Instead, they use a big Penn saltwater spinning rig with 150# no stretch braided line and a weighted treble hook of ample size. We each had a rig to cast into the many interconnecting ponds and ditches. We were trying to blind snag a gator. Once a gator was snagged the pole would be handed off to me and I would fight it. It was similar to hooking a really big fish. They explained that it was important not to pull to hard or the hook would bend and it would likely come loose if any slack was allowed in the line.
In many cases the hunter wants nothing to do with this and stands by and shoots after the guide fights the gator. Having fished for marlin, tuna, and halibut on fairly light standup equipment I wanted to give it a try.
We discussed shot placement and since I wanted to have the skull European mounted, a head shot was out so we decided a shot just behind the head in the spine would do the trick. After our hunt orientation Carol remarked a snagged gator was going to be really mad…She was not wrong!
About the time I was starting to question if this technique would work a line came tight and the fight was on. I took a firm stance and braced my elbows tight against my ribs to keep my arms from being pulled out of their sockets! Keeping the rod parallel I watched line peel off the big Penn. Once the gator settled down it was pull back / reel down gaining line inches at a time. This went on for about 15 minutes until the gator did not like being close to shore and took off in a blistering run and the fight started over again. This sequence repeated several more times with the gator taking less line each run and was slowing down.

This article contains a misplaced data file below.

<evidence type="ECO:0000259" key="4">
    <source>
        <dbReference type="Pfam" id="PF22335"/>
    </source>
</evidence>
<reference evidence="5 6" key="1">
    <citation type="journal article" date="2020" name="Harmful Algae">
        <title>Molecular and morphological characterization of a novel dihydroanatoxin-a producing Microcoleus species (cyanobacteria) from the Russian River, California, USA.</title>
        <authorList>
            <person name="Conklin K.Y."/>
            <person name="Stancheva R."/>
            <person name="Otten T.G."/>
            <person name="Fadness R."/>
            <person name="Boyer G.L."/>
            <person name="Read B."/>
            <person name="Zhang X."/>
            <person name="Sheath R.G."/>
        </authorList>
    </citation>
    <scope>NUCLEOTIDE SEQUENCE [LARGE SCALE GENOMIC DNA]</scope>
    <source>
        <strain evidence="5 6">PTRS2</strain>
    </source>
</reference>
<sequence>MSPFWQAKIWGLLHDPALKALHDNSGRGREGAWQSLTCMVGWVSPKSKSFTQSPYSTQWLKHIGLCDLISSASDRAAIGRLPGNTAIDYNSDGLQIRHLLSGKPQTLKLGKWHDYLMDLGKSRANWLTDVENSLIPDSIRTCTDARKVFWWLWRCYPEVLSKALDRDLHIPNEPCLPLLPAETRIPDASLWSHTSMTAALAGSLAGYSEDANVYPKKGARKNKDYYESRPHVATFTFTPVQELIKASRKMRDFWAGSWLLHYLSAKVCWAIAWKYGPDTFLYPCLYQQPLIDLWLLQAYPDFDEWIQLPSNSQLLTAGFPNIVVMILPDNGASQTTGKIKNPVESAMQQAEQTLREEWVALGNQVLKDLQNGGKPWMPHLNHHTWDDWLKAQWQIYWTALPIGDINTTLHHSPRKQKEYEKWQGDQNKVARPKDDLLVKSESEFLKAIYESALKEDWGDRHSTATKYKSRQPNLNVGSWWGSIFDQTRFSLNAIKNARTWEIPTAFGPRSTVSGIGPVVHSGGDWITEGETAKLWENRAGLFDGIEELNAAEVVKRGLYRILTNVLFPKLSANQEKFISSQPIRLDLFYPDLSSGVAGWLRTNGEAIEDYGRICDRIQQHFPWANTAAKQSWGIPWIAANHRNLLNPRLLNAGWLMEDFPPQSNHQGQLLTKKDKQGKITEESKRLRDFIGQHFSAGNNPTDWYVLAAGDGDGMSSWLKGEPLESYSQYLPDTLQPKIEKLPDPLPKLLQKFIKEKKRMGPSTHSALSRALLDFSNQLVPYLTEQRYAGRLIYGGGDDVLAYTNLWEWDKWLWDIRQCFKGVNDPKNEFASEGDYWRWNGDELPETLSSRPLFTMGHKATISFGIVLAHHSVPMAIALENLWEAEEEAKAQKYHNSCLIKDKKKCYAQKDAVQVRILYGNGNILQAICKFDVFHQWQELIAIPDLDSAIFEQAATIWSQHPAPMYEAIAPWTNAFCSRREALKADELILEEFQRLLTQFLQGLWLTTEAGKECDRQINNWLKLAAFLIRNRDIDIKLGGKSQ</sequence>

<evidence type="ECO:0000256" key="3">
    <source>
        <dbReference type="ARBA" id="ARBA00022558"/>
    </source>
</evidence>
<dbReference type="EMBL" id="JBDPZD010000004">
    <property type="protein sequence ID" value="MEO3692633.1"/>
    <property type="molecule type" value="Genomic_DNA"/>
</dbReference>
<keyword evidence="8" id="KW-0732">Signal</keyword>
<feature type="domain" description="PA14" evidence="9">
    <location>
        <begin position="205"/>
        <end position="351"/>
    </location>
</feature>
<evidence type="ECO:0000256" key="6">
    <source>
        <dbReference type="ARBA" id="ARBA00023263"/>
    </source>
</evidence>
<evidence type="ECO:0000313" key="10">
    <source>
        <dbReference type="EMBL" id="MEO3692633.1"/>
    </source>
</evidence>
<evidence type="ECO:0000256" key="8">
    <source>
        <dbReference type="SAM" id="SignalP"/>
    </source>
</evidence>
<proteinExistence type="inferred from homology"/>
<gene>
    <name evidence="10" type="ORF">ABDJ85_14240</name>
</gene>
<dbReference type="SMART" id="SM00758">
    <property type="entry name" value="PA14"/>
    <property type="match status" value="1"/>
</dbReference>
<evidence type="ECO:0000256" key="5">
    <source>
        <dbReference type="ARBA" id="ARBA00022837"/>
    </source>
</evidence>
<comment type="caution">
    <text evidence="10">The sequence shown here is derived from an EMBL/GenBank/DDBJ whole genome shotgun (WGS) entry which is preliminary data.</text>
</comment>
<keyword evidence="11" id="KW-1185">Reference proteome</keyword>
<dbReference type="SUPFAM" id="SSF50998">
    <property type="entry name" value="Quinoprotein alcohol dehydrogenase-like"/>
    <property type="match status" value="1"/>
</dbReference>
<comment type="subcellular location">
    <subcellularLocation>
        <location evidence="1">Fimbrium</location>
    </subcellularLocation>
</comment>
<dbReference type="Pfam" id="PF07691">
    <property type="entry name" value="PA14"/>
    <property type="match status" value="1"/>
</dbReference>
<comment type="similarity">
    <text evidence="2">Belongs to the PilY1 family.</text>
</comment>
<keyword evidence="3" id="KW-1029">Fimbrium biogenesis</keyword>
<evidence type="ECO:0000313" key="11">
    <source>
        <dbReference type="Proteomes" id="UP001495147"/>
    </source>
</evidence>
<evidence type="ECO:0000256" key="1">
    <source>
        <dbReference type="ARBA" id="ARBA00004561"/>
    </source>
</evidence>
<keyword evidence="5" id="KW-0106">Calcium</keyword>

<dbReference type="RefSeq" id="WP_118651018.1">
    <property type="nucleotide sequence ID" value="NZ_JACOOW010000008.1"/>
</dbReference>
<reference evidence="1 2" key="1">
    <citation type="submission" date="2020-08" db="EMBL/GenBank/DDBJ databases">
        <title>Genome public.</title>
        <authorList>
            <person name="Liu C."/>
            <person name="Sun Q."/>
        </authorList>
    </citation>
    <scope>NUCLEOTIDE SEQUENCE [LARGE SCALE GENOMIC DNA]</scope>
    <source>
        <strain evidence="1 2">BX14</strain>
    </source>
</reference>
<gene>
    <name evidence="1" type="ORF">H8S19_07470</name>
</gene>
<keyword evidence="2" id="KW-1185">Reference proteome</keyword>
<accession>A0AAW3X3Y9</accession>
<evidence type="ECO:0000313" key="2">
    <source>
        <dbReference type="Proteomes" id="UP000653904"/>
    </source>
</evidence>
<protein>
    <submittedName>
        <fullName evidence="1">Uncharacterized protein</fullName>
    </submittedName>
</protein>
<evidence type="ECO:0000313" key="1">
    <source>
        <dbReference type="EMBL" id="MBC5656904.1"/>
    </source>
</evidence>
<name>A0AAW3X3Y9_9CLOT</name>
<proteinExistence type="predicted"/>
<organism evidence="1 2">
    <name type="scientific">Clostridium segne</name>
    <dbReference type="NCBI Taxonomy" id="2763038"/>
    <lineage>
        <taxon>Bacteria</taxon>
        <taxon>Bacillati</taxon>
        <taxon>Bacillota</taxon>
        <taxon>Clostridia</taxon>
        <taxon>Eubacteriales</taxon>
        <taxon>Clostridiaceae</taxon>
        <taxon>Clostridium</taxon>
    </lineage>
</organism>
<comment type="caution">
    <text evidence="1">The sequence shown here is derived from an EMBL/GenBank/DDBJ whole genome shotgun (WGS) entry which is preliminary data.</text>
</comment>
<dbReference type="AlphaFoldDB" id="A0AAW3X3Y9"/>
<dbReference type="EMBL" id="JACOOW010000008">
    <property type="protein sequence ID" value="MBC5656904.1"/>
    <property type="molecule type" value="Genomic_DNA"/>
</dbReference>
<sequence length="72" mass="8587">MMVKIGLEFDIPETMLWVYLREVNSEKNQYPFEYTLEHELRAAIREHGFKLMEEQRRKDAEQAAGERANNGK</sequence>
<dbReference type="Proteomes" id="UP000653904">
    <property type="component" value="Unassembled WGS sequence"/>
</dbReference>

I traded the rod for my rifle and cycled a round into the old Ruger. Daniel Townsend took the rod and pulled up and the gator became visible above the water line. Daniel asked if I could see the shot placement spot we discussed the night before. Boom! was the unspoken reply. The old 270 had taken its 29th specie and we pulled the gator up on the bank. I was physically whipped and had to sit down a while before taking pictures, it had been quite a morning!
Gators have a reputation of being dangerous when “fresh dead” due to nerves causing sudden movement. That is why you either tape the jaws closed or prop them open with a bottle, can, or big knife as we did. After a short rest we set up for pictures. One picture they recommended was for me to get behind the gator and place its tail on my shoulder which best displays the length. Just before the camera clicked the tail nerves took effect and knocked me over. It was like an old comedy movies when someone is tied in a chair and they try to move and fall on their side. We set up again and after obtaining some good pictures called it a day.
Townsend & Sons provides great service for hunters and make sure observers have a good time as well.
They have lodging and meat processing (actually process for other guides in the area) on site and we took advantage of both and highly recommend them. Call 863.517.4787 or go online for additional information.
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If you are interested in learning more about SCI and having the opportunity to go on hunts like Ed Edwards described, we’d be happy to talk to you about membership.
We started the Lansing Area Chapter in the year 2000 and we now have grown to nearly 500 members. If you share an avid commitment to hunting and conservation, and support protecting our rights as hunters, we invite you to join us.